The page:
Digital Civic Engagement: New Orleans Ballet Association’s inclusive class options

The New Orleans Ballet Association (NOBA) serves over 30,000 individuals each year through two programs, the Main Stage Series and a series of comprehensive, internationally recognized courses. The Main Stage Series is a season of performances by world class dance companies of all genres, which present at the New Orleans Mahalia Jackson Theater. NOBA partners with NOCCA, the New Orleans Center for Creative Arts, and Tulane University, a local private university, to bring this series to the community.

In addition to these world-class performances, NOBA primarily focuses on community engagement on the ground floor. Since 1992, NOBA has acted with the goal of increasing accessibility of dance to underserved families. Its second program provides “comprehensive, internationally recognized education, health/wellness, and arts healing programs that educate, train, and nurture individuals ages 4-80+.”[1] NOBA provides over 5,000 tuition-free classes annually, alongside outreach activities in 20 neighborhood sites and through a virtual platform since the pandemic.

NOBA shatters the stereotype that dance is reserved for individuals with wealth to spare, instead focusing on providing classes completely tuition-free at every level and course type. While some classes may require a $15-20 registration fee, NOBA ensures that this one-time payment is the only instance where money leaves your pockets.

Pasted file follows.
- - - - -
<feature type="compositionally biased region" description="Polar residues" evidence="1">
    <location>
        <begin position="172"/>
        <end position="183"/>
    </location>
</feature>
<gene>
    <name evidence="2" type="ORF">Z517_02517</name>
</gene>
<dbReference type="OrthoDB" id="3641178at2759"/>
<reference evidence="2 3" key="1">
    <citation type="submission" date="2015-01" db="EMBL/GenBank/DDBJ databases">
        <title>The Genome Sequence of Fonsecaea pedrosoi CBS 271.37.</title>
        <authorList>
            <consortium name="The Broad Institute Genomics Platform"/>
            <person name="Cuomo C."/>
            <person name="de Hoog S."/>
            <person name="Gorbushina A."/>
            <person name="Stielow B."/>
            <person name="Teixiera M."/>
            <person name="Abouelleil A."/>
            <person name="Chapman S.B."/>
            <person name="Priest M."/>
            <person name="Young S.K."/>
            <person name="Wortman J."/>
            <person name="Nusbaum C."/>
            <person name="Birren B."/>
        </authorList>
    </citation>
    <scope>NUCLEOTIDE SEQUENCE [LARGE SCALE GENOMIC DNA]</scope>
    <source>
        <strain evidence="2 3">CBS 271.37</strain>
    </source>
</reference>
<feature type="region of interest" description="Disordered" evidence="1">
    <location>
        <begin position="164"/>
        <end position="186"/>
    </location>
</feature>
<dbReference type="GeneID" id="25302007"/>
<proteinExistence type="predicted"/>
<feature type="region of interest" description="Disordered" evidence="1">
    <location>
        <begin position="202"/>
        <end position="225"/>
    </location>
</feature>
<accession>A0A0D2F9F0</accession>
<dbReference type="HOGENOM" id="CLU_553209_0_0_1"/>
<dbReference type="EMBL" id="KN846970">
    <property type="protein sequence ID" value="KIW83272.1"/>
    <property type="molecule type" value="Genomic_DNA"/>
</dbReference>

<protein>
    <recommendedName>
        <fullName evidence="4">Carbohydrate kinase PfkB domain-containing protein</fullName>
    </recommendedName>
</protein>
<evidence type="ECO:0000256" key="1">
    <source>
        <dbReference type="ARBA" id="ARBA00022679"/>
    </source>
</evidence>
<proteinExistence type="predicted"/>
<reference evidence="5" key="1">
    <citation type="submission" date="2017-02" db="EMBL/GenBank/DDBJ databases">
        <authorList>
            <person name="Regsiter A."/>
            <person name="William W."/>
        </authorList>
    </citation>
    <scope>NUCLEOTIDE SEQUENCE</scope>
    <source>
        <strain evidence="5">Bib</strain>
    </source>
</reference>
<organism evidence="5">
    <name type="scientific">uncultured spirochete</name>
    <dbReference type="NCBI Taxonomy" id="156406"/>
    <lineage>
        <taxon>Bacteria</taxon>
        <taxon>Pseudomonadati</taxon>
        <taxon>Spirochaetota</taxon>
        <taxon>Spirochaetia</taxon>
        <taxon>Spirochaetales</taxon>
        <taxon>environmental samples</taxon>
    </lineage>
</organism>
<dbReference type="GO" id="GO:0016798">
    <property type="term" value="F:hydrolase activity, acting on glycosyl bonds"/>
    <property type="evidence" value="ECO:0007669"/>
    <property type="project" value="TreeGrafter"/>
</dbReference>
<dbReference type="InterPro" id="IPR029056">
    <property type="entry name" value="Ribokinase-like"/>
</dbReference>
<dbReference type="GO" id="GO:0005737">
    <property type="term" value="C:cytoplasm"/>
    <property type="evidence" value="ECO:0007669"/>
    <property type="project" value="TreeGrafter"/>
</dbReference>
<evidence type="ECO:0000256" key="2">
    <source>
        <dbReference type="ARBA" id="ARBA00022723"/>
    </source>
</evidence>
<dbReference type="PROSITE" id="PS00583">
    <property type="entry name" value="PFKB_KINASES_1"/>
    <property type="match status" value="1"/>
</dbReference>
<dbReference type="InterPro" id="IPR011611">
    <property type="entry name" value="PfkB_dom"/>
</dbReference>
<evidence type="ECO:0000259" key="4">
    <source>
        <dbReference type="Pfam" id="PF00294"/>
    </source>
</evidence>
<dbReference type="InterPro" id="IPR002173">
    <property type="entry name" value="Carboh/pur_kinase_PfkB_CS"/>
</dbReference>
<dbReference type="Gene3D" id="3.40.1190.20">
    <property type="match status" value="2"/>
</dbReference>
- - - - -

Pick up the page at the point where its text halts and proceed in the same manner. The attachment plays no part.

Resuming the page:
Collage created by Sara Miller using NOBA’s Facebook Page

The early childhood program caters to children aged 4-5 years old, offering tuition-free ballet classes at partner locations throughout Orleans Parish. Programs run at the Cut Off Recreation Center on 6600 Belgrade St, the Gernon Brown Recreation Center on 1001 Harrison Ave, the Joe W Brown Recreation Center on 5601 Read Blvd, the Morris F.X. Jeff, Sr. Recreation Center on 2529 General Meyer Ave, the Stallings St. Claude Recreation Center on 4300 St. Claude Ave, the St. Bernard Recreation Center on 1500 Lafreniere St., and at the Treme Recreation Community Center on 900 North Villere Street. These locations are scattered across Orleans Parish, ensuring that multiple communities have easy access to arts centers and classes with little transportation cost required. Just as tuition-free classes allow parents to send their children to classes guilt-free, these locations ensure that transportation does not become an issue either in monetary or time cost.